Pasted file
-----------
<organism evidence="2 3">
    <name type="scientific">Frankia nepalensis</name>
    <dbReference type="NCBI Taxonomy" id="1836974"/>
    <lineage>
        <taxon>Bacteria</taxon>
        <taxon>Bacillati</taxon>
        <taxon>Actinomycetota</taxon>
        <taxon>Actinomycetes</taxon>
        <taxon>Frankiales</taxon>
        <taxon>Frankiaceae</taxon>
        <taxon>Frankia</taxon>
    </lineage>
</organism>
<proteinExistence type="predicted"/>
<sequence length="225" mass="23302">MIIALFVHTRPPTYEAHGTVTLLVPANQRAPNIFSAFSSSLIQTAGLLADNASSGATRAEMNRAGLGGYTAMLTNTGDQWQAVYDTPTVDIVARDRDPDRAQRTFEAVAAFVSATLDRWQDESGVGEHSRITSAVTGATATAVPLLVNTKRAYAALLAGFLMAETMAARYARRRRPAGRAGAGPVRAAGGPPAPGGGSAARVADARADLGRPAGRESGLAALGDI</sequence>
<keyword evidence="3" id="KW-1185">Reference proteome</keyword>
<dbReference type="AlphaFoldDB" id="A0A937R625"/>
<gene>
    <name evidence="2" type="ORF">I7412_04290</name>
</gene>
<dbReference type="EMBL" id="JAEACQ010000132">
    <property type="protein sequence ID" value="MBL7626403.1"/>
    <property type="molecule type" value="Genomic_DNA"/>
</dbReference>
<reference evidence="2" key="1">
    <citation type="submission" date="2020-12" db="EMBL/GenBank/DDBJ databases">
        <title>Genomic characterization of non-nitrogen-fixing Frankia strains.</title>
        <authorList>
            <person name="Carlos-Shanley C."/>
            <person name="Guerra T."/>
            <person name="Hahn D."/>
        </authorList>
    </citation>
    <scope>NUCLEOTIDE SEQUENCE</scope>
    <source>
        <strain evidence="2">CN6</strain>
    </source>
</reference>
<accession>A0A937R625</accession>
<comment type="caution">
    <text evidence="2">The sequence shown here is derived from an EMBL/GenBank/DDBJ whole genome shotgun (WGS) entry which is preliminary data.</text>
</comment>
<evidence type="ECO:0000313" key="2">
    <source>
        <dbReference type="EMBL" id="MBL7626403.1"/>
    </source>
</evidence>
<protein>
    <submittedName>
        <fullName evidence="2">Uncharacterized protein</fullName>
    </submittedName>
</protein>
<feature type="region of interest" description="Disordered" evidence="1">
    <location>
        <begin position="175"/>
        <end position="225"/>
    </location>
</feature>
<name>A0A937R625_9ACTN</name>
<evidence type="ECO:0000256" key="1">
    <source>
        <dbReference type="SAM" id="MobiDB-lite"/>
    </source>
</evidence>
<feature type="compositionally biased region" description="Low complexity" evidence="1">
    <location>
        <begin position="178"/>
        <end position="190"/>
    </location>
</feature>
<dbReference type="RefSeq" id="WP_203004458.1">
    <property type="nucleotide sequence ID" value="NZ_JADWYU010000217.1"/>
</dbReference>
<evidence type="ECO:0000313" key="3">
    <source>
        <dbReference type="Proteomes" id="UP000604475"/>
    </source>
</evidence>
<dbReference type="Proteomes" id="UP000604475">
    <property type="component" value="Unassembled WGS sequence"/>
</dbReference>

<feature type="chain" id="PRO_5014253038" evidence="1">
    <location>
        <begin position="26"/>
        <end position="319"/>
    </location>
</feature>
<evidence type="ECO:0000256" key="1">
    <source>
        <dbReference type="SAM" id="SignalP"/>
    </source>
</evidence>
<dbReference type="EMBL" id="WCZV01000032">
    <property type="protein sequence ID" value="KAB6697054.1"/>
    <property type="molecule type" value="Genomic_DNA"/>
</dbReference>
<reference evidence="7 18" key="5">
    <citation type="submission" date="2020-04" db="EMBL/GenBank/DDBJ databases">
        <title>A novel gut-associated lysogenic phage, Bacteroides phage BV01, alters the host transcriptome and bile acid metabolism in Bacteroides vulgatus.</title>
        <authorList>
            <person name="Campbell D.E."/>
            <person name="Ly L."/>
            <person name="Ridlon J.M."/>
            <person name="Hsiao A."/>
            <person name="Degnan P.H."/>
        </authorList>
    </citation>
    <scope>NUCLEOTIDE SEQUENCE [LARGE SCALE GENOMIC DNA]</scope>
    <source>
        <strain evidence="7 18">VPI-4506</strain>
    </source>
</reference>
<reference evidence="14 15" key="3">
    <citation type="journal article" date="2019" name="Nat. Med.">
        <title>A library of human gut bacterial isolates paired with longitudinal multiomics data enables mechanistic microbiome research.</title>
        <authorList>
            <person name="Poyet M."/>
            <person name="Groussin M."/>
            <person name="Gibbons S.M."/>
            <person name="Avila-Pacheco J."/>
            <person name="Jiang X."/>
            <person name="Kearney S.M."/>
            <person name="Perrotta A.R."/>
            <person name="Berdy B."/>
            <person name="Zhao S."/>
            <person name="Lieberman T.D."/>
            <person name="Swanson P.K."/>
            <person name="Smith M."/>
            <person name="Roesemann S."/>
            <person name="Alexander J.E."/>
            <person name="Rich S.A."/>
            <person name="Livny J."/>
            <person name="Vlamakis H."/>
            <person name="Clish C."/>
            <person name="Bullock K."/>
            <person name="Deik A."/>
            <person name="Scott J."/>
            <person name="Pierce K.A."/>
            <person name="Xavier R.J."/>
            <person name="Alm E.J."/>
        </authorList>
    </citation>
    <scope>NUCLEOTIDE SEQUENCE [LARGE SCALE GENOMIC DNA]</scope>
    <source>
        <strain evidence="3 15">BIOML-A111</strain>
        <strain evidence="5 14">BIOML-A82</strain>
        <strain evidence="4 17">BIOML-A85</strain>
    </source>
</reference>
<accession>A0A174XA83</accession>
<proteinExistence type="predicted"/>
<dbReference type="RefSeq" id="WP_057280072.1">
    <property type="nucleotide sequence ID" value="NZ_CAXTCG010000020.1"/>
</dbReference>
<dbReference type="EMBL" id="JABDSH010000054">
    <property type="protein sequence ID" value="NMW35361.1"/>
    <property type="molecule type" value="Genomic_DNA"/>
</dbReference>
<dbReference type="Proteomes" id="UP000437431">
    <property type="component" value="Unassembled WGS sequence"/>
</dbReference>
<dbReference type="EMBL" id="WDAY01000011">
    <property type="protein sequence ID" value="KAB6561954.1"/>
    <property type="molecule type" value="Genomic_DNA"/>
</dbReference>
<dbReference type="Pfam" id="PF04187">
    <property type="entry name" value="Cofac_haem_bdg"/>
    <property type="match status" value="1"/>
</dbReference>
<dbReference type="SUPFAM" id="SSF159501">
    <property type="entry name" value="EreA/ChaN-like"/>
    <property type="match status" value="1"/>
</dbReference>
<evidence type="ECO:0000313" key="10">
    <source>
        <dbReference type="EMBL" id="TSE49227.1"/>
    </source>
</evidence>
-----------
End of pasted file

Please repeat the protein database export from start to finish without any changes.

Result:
<organism evidence="2 3">
    <name type="scientific">Frankia nepalensis</name>
    <dbReference type="NCBI Taxonomy" id="1836974"/>
    <lineage>
        <taxon>Bacteria</taxon>
        <taxon>Bacillati</taxon>
        <taxon>Actinomycetota</taxon>
        <taxon>Actinomycetes</taxon>
        <taxon>Frankiales</taxon>
        <taxon>Frankiaceae</taxon>
        <taxon>Frankia</taxon>
    </lineage>
</organism>
<proteinExistence type="predicted"/>
<sequence length="225" mass="23302">MIIALFVHTRPPTYEAHGTVTLLVPANQRAPNIFSAFSSSLIQTAGLLADNASSGATRAEMNRAGLGGYTAMLTNTGDQWQAVYDTPTVDIVARDRDPDRAQRTFEAVAAFVSATLDRWQDESGVGEHSRITSAVTGATATAVPLLVNTKRAYAALLAGFLMAETMAARYARRRRPAGRAGAGPVRAAGGPPAPGGGSAARVADARADLGRPAGRESGLAALGDI</sequence>
<keyword evidence="3" id="KW-1185">Reference proteome</keyword>
<dbReference type="AlphaFoldDB" id="A0A937R625"/>
<gene>
    <name evidence="2" type="ORF">I7412_04290</name>
</gene>
<dbReference type="EMBL" id="JAEACQ010000132">
    <property type="protein sequence ID" value="MBL7626403.1"/>
    <property type="molecule type" value="Genomic_DNA"/>
</dbReference>
<reference evidence="2" key="1">
    <citation type="submission" date="2020-12" db="EMBL/GenBank/DDBJ databases">
        <title>Genomic characterization of non-nitrogen-fixing Frankia strains.</title>
        <authorList>
            <person name="Carlos-Shanley C."/>
            <person name="Guerra T."/>
            <person name="Hahn D."/>
        </authorList>
    </citation>
    <scope>NUCLEOTIDE SEQUENCE</scope>
    <source>
        <strain evidence="2">CN6</strain>
    </source>
</reference>
<accession>A0A937R625</accession>
<comment type="caution">
    <text evidence="2">The sequence shown here is derived from an EMBL/GenBank/DDBJ whole genome shotgun (WGS) entry which is preliminary data.</text>
</comment>
<evidence type="ECO:0000313" key="2">
    <source>
        <dbReference type="EMBL" id="MBL7626403.1"/>
    </source>
</evidence>
<protein>
    <submittedName>
        <fullName evidence="2">Uncharacterized protein</fullName>
    </submittedName>
</protein>
<feature type="region of interest" description="Disordered" evidence="1">
    <location>
        <begin position="175"/>
        <end position="225"/>
    </location>
</feature>
<name>A0A937R625_9ACTN</name>
<evidence type="ECO:0000256" key="1">
    <source>
        <dbReference type="SAM" id="MobiDB-lite"/>
    </source>
</evidence>
<feature type="compositionally biased region" description="Low complexity" evidence="1">
    <location>
        <begin position="178"/>
        <end position="190"/>
    </location>
</feature>
<dbReference type="RefSeq" id="WP_203004458.1">
    <property type="nucleotide sequence ID" value="NZ_JADWYU010000217.1"/>
</dbReference>
<evidence type="ECO:0000313" key="3">
    <source>
        <dbReference type="Proteomes" id="UP000604475"/>
    </source>
</evidence>
<dbReference type="Proteomes" id="UP000604475">
    <property type="component" value="Unassembled WGS sequence"/>
</dbReference>

<feature type="chain" id="PRO_5014253038" evidence="1">
    <location>
        <begin position="26"/>
        <end position="319"/>
    </location>
</feature>
<evidence type="ECO:0000256" key="1">
    <source>
        <dbReference type="SAM" id="SignalP"/>
    </source>
</evidence>
<dbReference type="EMBL" id="WCZV01000032">
    <property type="protein sequence ID" value="KAB6697054.1"/>
    <property type="molecule type" value="Genomic_DNA"/>
</dbReference>
<reference evidence="7 18" key="5">
    <citation type="submission" date="2020-04" db="EMBL/GenBank/DDBJ databases">
        <title>A novel gut-associated lysogenic phage, Bacteroides phage BV01, alters the host transcriptome and bile acid metabolism in Bacteroides vulgatus.</title>
        <authorList>
            <person name="Campbell D.E."/>
            <person name="Ly L."/>
            <person name="Ridlon J.M."/>
            <person name="Hsiao A."/>
            <person name="Degnan P.H."/>
        </authorList>
    </citation>
    <scope>NUCLEOTIDE SEQUENCE [LARGE SCALE GENOMIC DNA]</scope>
    <source>
        <strain evidence="7 18">VPI-4506</strain>
    </source>
</reference>
<reference evidence="14 15" key="3">
    <citation type="journal article" date="2019" name="Nat. Med.">
        <title>A library of human gut bacterial isolates paired with longitudinal multiomics data enables mechanistic microbiome research.</title>
        <authorList>
            <person name="Poyet M."/>
            <person name="Groussin M."/>
            <person name="Gibbons S.M."/>
            <person name="Avila-Pacheco J."/>
            <person name="Jiang X."/>
            <person name="Kearney S.M."/>
            <person name="Perrotta A.R."/>
            <person name="Berdy B."/>
            <person name="Zhao S."/>
            <person name="Lieberman T.D."/>
            <person name="Swanson P.K."/>
            <person name="Smith M."/>
            <person name="Roesemann S."/>
            <person name="Alexander J.E."/>
            <person name="Rich S.A."/>
            <person name="Livny J."/>
            <person name="Vlamakis H."/>
            <person name="Clish C."/>
            <person name="Bullock K."/>
            <person name="Deik A."/>
            <person name="Scott J."/>
            <person name="Pierce K.A."/>
            <person name="Xavier R.J."/>
            <person name="Alm E.J."/>
        </authorList>
    </citation>
    <scope>NUCLEOTIDE SEQUENCE [LARGE SCALE GENOMIC DNA]</scope>
    <source>
        <strain evidence="3 15">BIOML-A111</strain>
        <strain evidence="5 14">BIOML-A82</strain>
        <strain evidence="4 17">BIOML-A85</strain>
    </source>
</reference>
<accession>A0A174XA83</accession>
<proteinExistence type="predicted"/>
<dbReference type="RefSeq" id="WP_057280072.1">
    <property type="nucleotide sequence ID" value="NZ_CAXTCG010000020.1"/>
</dbReference>
<dbReference type="EMBL" id="JABDSH010000054">
    <property type="protein sequence ID" value="NMW35361.1"/>
    <property type="molecule type" value="Genomic_DNA"/>
</dbReference>
<dbReference type="Proteomes" id="UP000437431">
    <property type="component" value="Unassembled WGS sequence"/>
</dbReference>
<dbReference type="EMBL" id="WDAY01000011">
    <property type="protein sequence ID" value="KAB6561954.1"/>
    <property type="molecule type" value="Genomic_DNA"/>
</dbReference>
<dbReference type="Pfam" id="PF04187">
    <property type="entry name" value="Cofac_haem_bdg"/>
    <property type="match status" value="1"/>
</dbReference>
<dbReference type="SUPFAM" id="SSF159501">
    <property type="entry name" value="EreA/ChaN-like"/>
    <property type="match status" value="1"/>
</dbReference>
<evidence type="ECO:0000313" key="10">
    <source>
        <dbReference type="EMBL" id="TSE49227.1"/>
    </source>
</evidence>